How we made fish the ‘must-have’ prop of the election campaign

Posted by Emily Buchanan — 30 April 2015 at 12:26pm - Comments
All rights reserved. Credit: Greenpeace
Jules, the Skipper of Rising Tide

There’s something fishy going on. In recent weeks, Boris Johnson, Nick Clegg and Ruth Davidson have all been photographed cradling a variety of slimy (yet infinitely charismatic) fish and the media have been scrumming to cover fishing issues. But why? Could it be something to do with the marginal coastal vote and its ability to make or break a political career this election?

Well yes, but we’ve known that for a while, and that’s why we seized the opportunity and embarked on an epic 25-stop boat tour of England and Wales on a mission to put local fishermen first. Along the way, we asked local candidates to become Coastal Champions and support our Coastal Champions Action Plan.

We've enjoyed enormous success, with over 120 politicians pledging to reallocate quota to sustainable fishermen, followed by manifesto commitments from ALL of the major political parties! But who has committed what exactly?

2015 Election Manifesto Commitments on Fishing Policy:


“We will…rebalance the UK’s inland water quotas to smaller specific locally-based fishing communities.”(p.23)


“Ensure that fishing quota allocation contributes to the restoration and maintenance of a thriving industry, including the revival of coastal communities and the protection of the marine environment.” (p.11)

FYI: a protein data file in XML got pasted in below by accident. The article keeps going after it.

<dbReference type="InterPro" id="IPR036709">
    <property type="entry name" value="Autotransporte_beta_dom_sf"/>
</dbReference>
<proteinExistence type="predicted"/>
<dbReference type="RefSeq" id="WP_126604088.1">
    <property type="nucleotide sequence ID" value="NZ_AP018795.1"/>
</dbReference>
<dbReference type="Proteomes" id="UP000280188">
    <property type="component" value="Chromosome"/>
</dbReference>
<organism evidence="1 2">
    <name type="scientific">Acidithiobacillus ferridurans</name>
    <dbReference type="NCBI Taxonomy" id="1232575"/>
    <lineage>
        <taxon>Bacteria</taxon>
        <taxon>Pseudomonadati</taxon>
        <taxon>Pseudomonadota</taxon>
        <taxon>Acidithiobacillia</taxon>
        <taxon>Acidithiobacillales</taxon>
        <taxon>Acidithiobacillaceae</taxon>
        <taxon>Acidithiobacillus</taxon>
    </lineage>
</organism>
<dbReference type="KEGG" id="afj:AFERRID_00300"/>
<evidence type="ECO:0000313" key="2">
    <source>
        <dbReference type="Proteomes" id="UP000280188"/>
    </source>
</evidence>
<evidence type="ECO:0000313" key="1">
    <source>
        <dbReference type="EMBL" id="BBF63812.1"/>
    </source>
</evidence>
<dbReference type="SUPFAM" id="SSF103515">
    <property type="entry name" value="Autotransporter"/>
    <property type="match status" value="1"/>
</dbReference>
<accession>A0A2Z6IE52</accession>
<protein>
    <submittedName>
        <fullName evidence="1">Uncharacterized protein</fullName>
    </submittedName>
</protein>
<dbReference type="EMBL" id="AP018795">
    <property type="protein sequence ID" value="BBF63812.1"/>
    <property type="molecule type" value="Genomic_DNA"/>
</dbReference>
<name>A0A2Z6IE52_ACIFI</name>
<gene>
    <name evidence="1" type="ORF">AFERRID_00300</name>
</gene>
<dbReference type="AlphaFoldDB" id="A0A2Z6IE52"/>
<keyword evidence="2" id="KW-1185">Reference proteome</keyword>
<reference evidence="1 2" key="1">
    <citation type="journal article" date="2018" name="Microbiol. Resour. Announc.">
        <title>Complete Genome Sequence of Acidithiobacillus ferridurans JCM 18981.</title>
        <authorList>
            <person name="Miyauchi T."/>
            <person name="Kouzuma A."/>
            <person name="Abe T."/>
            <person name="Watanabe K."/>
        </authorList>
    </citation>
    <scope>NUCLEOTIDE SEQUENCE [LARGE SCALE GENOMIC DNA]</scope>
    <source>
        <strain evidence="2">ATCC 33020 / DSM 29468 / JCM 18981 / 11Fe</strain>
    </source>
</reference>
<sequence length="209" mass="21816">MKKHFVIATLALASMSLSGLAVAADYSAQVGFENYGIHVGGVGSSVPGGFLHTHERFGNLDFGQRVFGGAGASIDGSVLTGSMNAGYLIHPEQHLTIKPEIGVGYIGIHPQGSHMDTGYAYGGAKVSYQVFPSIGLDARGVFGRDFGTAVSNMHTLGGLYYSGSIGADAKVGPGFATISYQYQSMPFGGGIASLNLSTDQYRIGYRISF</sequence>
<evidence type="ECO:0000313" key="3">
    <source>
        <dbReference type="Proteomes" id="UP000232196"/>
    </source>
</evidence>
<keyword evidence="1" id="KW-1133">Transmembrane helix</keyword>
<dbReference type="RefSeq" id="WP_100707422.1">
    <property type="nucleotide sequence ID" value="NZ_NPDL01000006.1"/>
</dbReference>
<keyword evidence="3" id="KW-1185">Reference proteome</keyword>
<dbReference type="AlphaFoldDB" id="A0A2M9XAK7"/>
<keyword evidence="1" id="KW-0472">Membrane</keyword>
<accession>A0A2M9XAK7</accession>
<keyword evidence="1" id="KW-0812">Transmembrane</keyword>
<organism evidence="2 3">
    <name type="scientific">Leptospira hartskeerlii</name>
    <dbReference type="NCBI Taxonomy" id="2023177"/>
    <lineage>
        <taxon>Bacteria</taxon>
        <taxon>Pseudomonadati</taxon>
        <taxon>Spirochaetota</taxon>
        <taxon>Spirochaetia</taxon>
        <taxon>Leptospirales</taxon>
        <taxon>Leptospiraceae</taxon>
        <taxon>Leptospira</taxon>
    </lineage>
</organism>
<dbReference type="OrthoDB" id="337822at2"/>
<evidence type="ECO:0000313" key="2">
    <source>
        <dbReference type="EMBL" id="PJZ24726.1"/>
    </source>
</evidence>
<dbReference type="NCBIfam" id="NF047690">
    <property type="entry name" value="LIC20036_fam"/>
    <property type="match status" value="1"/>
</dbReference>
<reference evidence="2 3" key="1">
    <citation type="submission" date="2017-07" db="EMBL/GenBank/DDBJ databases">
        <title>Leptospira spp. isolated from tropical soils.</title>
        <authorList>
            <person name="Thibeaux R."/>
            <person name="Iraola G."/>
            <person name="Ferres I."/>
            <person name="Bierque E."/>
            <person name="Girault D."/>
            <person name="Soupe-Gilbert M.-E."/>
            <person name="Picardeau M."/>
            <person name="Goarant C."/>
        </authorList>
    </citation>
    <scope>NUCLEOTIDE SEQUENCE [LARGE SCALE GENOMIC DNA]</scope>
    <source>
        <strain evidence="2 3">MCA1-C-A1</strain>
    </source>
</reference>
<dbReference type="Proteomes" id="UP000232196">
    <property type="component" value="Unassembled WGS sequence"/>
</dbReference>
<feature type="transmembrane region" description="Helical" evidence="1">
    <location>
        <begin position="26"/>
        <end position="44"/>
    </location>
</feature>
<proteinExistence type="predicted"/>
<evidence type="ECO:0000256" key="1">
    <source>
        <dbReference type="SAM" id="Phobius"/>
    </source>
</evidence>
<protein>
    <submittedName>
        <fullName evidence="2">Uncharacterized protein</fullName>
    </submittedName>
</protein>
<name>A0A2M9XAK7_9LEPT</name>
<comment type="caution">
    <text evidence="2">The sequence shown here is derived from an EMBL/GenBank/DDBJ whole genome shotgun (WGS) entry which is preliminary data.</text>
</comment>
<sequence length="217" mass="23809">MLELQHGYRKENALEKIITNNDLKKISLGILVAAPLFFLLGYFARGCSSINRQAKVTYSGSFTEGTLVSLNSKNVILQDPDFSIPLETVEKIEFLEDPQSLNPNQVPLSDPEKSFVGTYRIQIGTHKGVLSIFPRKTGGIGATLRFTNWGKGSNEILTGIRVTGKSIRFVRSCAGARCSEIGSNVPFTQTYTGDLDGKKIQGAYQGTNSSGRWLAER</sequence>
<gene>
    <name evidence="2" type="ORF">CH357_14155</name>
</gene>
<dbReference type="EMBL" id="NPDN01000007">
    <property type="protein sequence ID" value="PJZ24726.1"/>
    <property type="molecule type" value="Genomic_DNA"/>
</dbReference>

Liberal Democrats

“Fully implement recent reforms of the Common Fisheries Policy, working with industry and others to develop a national plan for sustainable UK fisheries, with fair treatment for the inshore small boat fleet." (p.84)


“Work to ensure sustainable fishing policies, leading to sustainable fishing communities, at both national and European levels as appropriate. In particular, fishing quota allocations should reward local sustainable fisheries.” (p.15)


“Smaller fishing boats make up the majority of the UK fleet but only receive only 4 per cent of the English quota, while the five largest foreign-controlled vessels take 32 per cent. It is grossly unfair and damages fish stock sustainability. Small-scale inshore fishing is the backbone of the UK fishing industry and we will end this injustice...Foreign trawlers will have to apply for and purchase fishing permits to fish British waters when fish stocks have returned to sustainable levels.” (p.48)

This is a major win for oceans, sustainable fishermen and coastal communities – who have long been deprived of jobs and income as a result of the broken quota system. But this is not the end of the story. Now we need the next government to stick to their promises and history dictates that we can't guarantee that. That’s why we’ve just been granted permission for a full judicial review into whether the UK fishing quota allocation system is unlawful. This way, we can prove in a court of law that sustainable fishermen must come first.

Our thanks go out to the hundreds of people who came along to our boat tour events and supported our coastal odyssey. If you signed the bunting, wore a badge, challenged politicians or suppressed a giggle at the work of art we painted on your children’s faces – thank you. We couldn’t have achieved such significant gains without the time, energy and extraordinary warmth of the local people we met by the sea.

There’s lots to celebrate so we hope to see you at the grand finale of the boat tour in Hayle, where Rising Tide will make its triumphant, bunting-bedecked return to Cornwall, to Fisheries Minister George Eustice’s constituency.

In the mean time, if you want to know which of your local candidates made the Coastal Champions pledge, take a look at the infographic below or see where they feature on this comprehensive list.

About Emily Buchanan

Creative producer at Greenpeace UK.

Follow Greenpeace UK